When 3D printing technologies were first adopted for manufacturing decades ago, they were referred to as rapid prototyping machines because compared to old methods, they were able to churn out parts with remarkable speed. But even today's 3D printing technology has room for improvement, and a new technique that involves printing only simple wireframe models should expedite the earliest stages of prototyping a new product.
Researchers at the Hasso Plattner Institute in Germany and Cornell University have proposed a new approach called WirePrint that uses a 3D printer to recreate the wireframe 3D models most often seen in 3D modelling software. Instead of the printer having to slowly produce a solid model layer by layer, it can simply extrude the thin struts and empty polygons of a wireframe version.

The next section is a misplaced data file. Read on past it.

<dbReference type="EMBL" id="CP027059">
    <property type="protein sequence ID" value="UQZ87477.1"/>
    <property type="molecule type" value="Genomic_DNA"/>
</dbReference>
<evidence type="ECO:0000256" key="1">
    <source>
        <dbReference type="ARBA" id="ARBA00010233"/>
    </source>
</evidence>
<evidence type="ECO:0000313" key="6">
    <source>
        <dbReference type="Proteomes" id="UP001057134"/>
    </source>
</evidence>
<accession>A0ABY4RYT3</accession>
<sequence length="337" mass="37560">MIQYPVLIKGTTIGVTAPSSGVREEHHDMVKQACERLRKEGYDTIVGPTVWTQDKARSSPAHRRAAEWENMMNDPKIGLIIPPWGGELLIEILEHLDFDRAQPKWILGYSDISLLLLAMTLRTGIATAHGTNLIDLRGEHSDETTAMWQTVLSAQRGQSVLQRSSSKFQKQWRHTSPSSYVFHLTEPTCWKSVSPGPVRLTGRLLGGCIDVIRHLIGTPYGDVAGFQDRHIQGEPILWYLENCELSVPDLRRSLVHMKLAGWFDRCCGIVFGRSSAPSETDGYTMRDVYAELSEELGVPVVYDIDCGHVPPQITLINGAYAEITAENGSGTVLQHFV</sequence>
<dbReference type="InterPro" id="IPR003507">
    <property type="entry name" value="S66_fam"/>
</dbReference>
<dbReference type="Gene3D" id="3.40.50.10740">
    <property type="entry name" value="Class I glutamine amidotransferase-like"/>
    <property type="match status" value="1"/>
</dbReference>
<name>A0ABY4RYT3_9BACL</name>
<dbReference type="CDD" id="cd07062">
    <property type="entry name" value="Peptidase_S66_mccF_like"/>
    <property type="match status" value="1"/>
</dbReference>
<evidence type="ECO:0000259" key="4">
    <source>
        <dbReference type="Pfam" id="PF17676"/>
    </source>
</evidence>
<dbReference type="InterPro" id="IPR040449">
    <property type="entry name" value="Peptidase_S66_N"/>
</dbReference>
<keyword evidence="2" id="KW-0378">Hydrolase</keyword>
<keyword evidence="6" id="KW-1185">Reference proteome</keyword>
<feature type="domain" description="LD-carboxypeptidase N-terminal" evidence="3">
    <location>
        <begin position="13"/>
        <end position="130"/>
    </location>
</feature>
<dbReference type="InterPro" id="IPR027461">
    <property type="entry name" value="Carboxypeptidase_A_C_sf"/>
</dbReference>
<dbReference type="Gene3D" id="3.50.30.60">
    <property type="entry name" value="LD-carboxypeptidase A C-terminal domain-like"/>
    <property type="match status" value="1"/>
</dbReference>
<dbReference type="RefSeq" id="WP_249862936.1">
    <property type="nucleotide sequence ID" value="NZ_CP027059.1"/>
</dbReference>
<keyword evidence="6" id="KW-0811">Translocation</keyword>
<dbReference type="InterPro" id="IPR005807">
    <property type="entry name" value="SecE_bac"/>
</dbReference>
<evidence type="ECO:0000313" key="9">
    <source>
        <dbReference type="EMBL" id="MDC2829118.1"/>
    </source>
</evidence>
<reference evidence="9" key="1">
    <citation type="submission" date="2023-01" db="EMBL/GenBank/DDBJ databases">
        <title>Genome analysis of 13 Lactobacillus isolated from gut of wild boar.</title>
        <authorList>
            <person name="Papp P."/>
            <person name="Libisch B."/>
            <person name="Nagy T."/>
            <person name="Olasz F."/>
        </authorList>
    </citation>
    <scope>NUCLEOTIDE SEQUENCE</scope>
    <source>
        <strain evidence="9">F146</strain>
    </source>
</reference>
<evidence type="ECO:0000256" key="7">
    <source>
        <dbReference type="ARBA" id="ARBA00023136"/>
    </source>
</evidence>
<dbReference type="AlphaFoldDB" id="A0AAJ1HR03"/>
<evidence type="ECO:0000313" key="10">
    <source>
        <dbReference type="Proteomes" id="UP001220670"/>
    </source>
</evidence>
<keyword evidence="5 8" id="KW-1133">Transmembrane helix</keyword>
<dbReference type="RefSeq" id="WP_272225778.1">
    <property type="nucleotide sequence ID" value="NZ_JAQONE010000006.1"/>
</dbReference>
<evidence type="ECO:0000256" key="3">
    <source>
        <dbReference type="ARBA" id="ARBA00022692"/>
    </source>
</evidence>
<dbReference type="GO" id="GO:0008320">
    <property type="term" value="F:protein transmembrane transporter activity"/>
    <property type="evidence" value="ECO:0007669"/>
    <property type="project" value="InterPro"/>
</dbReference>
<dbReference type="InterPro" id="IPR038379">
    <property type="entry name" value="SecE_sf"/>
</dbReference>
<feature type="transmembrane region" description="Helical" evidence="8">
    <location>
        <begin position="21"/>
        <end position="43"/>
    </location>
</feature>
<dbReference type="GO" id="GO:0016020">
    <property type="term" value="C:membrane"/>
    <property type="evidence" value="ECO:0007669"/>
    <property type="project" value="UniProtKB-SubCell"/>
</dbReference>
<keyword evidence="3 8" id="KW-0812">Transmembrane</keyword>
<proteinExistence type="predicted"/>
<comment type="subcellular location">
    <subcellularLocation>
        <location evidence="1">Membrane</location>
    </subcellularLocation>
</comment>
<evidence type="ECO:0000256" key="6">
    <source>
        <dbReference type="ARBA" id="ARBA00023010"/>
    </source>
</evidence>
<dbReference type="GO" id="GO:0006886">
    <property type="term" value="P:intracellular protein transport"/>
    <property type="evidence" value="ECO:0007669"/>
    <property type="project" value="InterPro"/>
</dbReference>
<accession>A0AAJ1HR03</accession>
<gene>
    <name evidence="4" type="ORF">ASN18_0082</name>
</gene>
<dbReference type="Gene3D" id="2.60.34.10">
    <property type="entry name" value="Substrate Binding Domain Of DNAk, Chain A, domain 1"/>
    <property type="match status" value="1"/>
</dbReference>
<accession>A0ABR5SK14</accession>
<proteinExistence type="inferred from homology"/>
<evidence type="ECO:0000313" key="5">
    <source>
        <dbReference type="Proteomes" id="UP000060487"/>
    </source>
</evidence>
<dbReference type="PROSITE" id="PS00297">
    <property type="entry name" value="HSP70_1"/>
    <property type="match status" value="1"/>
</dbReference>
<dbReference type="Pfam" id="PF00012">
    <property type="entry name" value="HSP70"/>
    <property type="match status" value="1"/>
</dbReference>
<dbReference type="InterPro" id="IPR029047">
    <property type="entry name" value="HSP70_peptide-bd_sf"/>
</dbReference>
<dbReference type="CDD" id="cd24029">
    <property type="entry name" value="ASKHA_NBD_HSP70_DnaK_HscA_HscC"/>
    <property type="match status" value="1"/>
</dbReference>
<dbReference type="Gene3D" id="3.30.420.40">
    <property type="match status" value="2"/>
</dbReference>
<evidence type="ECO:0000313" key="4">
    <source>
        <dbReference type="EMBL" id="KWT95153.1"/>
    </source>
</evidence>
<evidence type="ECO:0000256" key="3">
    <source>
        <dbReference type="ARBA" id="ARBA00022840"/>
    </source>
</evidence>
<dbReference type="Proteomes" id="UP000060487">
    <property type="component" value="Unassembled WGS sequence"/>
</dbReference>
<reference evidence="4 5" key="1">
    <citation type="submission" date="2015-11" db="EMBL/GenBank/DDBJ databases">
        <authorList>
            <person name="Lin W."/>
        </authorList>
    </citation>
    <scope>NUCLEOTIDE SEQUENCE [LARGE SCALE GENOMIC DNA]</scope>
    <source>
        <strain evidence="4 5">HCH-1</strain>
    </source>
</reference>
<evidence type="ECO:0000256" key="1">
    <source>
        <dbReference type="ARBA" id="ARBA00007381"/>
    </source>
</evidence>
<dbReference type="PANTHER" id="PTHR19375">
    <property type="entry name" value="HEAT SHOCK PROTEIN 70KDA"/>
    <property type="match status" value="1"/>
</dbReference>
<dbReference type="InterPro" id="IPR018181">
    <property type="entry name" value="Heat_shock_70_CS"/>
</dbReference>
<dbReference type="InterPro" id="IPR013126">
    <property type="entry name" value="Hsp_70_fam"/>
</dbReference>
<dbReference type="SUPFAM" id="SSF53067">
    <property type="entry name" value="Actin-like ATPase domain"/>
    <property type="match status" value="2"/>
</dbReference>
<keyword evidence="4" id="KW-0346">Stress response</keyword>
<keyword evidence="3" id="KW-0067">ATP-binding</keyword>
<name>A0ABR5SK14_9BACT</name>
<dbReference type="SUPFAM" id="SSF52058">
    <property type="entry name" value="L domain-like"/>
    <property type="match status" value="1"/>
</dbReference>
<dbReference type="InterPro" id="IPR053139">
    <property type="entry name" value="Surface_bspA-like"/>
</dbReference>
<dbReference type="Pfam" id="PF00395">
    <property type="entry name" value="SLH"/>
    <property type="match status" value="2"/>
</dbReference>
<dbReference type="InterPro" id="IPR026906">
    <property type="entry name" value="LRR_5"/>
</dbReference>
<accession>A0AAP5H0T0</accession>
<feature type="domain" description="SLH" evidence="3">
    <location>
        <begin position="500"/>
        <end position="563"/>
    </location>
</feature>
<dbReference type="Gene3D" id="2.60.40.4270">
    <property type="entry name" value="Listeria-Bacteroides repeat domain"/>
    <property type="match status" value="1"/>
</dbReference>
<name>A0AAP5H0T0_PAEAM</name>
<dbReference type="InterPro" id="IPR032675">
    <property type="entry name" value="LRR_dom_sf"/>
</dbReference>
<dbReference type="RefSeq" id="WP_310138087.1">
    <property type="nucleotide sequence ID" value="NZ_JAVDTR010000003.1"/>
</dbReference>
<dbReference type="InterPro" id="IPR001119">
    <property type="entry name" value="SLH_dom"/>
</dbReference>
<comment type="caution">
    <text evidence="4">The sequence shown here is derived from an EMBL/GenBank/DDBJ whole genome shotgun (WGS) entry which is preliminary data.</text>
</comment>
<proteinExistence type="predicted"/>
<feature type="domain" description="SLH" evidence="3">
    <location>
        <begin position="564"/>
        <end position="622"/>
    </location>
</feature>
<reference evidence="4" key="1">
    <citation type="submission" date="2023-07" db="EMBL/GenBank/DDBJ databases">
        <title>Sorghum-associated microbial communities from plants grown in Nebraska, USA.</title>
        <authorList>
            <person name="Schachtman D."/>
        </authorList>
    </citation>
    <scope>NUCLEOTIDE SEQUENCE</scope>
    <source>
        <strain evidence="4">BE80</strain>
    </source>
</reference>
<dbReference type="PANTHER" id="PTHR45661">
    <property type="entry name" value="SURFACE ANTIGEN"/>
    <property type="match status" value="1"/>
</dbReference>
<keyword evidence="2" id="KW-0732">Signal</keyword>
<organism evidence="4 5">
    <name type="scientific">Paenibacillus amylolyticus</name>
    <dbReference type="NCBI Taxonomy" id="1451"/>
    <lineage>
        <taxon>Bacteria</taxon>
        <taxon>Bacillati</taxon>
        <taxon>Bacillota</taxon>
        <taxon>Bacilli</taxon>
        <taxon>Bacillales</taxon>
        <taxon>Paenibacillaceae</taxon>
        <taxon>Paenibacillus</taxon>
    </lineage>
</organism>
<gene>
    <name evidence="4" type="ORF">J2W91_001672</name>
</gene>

What you're left with is a version of a model that has the same size and shape as the final product, but made with considerably less plastic, and at roughly ten times the speed. The wireframe printout can be used to test ergonomics, how a given product feels to hold, or even how it fits into existing other products. And it makes producing revised copies while a product's form factor is being tested and refined a more streamlined and cost-effective process. [Stefanie Mueller]